Currency Peg

A currency peg is when the value of one country’s currency is directly tied to the value of another country’s currency (or a basket of other currencies). For example, 3.75 Saudi riyal is always worth 1 US dollar, no matter what – that’s a “hard” peg. A “soft” peg is when a currency is allowed to trade within a set level of the peg. For example, China’s yuan: each day the Chinese government sets a price point relative to the US dollar and the yuan is allowed to fluctuate within 2% of that point.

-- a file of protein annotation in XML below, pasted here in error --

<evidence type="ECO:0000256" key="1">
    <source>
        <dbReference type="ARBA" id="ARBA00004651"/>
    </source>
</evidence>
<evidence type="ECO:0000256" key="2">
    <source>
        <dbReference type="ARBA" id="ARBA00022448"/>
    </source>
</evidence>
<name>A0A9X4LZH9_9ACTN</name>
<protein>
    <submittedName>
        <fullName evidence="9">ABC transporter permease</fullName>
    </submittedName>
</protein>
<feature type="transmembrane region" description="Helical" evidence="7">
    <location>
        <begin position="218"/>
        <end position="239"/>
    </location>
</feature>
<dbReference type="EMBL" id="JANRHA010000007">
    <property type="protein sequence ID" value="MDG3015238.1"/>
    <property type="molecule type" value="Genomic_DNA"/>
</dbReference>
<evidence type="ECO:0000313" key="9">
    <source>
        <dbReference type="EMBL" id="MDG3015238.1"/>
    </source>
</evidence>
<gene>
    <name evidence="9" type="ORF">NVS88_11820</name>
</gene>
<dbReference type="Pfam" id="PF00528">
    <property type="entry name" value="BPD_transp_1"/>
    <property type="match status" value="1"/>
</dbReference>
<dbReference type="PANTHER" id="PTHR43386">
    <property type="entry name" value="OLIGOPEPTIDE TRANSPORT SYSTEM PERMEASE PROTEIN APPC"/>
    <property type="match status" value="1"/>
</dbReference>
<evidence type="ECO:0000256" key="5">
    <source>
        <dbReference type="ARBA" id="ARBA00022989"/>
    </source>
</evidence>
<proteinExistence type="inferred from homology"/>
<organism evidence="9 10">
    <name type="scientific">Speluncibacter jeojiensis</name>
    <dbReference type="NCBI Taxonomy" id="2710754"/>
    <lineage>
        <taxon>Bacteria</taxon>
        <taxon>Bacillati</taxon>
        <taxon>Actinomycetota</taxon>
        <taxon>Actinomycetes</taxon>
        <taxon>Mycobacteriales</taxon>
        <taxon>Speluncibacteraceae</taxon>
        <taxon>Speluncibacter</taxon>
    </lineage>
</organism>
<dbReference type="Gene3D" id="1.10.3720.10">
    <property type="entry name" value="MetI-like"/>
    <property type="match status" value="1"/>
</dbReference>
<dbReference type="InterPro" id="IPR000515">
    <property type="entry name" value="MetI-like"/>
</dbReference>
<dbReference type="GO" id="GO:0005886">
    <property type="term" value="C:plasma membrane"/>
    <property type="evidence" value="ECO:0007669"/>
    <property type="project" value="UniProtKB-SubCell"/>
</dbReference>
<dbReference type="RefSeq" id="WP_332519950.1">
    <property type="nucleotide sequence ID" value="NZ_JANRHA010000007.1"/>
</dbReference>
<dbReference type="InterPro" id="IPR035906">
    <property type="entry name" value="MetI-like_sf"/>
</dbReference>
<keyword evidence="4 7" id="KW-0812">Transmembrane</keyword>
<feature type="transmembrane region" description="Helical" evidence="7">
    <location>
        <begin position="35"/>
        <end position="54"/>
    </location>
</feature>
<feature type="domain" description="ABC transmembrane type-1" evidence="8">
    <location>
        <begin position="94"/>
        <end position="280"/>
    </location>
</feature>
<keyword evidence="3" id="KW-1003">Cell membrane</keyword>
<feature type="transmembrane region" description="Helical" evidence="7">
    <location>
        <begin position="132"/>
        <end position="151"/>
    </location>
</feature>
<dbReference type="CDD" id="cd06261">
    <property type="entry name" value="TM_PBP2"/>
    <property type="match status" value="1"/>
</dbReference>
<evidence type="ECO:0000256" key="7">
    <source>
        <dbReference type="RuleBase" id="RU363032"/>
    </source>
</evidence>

Both hard and soft pegs often require the country setting the peg to trade foreign currency in order to protect the peg – if lots of investors are selling the riyal, then the Saudi government will buy the riyal and sell its holdings of US dollar so that the peg remains and 1 US dollar continues to be worth 3.75 riyal.

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